- by 2025 setting near-term science-based targets aligned with the 1.5°C pathway;
- by 2025 setting targets to reduce waste and energy and reuse material in manufacturing; and
- committing to switch to at least 80% renewable power by 2030.
The targets were developed collaboratively by evaluating industry best practices and engaging with a cohort of suppliers to incorporate supplier perspectives.
Pharmaceutical companies that are members of the Sustainable Markets Initiative Health Systems Task Force will now implement these targets individually with their respective suppliers as part of their existing engagement processes. There are of course some members of the Task Force that do, or will, have more ambitious or additional targets – this call is to ensure that there is a baseline across the industry as a whole. In many ways this is similar to the structure of the Paris Agreement – set basic goals and hope to increase them over time.
The private sector is following the public sector in addressing supply chain coherence
The goal of this action is to drive stronger collaboration with suppliers on climate and sustainability issues including by supporting suppliers with solutions to achieving the targets. As the Task Force said in a statement: “The publishing of the joint supplier targets reflects another important step towards accelerating the transition to net zero healthcare systems to improve individual, societal, and planetary health.”
It’s worth noting that in November 2021 the International Leadership Group for a Net Zero NHS, a group of global healthcare and tech companies, committed to the decarbonisation of the NHS supply chain by 2045 at the latest. This was in support of the ambition of the NHS in England to become the world’s first net zero health service. In their own open letter, they called on the 80,000 suppliers of the NHS to take action, and the NHS itself said that after 2027 it would no longer purchase from buyers unless they were aligned with the net zero trajectory.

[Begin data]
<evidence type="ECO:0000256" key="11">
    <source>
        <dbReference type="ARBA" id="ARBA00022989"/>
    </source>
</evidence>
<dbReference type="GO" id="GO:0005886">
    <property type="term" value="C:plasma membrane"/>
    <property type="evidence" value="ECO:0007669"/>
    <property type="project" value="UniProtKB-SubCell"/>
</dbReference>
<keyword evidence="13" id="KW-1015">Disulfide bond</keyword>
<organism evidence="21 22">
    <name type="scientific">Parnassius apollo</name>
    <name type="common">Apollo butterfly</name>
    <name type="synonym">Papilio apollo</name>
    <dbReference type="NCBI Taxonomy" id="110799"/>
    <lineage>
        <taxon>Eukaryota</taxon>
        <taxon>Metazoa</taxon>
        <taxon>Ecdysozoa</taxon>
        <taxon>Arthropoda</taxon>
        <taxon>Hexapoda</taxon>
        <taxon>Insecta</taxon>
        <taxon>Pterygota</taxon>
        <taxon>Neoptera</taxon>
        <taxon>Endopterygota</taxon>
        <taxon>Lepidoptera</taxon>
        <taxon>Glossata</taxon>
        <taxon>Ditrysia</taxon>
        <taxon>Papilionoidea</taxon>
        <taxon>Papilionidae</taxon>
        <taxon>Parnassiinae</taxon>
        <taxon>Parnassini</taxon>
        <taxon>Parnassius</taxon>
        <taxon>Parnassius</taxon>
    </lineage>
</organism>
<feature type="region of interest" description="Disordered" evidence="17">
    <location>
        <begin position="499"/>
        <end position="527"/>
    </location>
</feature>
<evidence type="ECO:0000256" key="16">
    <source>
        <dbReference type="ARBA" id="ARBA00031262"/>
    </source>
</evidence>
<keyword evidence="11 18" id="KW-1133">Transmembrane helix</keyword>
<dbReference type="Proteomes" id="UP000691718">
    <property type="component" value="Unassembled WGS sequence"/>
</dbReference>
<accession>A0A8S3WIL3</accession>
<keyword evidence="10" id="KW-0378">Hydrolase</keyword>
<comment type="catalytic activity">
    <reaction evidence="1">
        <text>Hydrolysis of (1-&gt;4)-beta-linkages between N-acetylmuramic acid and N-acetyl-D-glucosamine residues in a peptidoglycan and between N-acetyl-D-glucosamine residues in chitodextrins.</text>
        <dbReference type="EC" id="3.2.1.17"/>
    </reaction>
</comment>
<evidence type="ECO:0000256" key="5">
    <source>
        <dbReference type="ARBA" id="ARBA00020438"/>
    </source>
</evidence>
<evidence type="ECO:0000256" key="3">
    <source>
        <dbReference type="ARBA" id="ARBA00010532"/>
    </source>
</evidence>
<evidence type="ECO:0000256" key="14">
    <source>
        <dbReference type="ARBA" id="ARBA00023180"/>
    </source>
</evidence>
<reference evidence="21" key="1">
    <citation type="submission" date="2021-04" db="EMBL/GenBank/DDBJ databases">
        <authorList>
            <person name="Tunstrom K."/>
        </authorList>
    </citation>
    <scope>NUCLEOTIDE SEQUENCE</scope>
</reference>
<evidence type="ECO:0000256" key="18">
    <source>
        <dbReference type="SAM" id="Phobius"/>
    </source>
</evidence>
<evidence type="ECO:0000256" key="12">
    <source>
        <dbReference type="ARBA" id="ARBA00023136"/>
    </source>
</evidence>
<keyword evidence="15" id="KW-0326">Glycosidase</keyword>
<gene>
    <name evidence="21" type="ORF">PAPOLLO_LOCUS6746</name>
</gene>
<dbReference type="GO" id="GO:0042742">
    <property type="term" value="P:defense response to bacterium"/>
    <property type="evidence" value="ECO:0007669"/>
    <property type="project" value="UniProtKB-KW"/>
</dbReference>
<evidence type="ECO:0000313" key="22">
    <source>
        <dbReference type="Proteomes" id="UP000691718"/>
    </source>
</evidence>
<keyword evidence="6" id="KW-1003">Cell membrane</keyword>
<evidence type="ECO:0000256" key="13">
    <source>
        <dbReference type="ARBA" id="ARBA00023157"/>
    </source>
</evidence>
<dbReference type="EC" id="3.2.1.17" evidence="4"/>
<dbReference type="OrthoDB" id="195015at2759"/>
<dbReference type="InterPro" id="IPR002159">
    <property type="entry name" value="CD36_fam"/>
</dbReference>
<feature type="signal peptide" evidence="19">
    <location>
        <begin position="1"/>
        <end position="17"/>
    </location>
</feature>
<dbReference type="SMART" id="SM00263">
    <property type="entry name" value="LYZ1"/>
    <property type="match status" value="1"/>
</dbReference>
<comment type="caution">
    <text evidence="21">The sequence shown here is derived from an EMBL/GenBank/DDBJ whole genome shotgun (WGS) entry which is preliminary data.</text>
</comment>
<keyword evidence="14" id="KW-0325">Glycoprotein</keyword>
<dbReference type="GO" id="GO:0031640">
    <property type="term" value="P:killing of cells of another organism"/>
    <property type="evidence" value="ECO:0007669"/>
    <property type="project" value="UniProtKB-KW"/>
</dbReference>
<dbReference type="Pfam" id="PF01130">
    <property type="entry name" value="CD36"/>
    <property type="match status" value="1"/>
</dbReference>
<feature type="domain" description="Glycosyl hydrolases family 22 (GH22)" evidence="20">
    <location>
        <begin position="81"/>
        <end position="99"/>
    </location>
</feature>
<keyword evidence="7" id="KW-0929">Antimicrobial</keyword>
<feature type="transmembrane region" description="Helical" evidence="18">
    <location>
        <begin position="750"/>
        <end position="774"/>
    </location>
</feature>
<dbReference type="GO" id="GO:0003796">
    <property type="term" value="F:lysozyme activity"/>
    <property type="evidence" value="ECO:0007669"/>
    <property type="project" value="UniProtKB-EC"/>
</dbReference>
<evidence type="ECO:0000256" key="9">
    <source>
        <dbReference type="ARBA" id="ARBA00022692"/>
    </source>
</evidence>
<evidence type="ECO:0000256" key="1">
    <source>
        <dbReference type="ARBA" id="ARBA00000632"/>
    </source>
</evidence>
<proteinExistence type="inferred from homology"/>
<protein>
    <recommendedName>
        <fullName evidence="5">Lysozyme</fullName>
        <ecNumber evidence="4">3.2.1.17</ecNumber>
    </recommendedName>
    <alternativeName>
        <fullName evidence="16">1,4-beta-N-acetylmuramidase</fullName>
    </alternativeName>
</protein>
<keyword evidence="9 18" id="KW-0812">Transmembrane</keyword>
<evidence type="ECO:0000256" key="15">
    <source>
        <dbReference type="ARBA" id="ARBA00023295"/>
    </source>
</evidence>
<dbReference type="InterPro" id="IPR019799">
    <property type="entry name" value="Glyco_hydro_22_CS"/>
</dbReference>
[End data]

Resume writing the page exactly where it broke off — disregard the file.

For collaboration to be effective, pressure on the supply chain must come from a range of different stakeholders and purchasers – as the saying goes ‘money talks’. If clients demand analysis, disclosure and action, then that’s what suppliers are going to do.
Over the last few years concern about the impact of climate change has been growing and it is no longer possible for global consumer-facing companies to ignore the need for action. Yet when so much of their impact is outside their immediate control, across their supply chain, it can be difficult to achieve.
A coordinated call for action reflects the process by which publicly listed multinationals are calling for data (and for action on emissions) from their suppliers. If they themselves are required by regulators to report on climate and sustainability impacts and how these are being addressed, they must get that relevant information from their supply chain.
There is a potential domino effect here and if buyers really put teeth to their demands, climate and sustainability strategies will take centre stage in a lot of different places. If actions that impact suppliers failing to engage appropriately are taken, the task forces of the Sustainable Markets Initiative could really have some impact.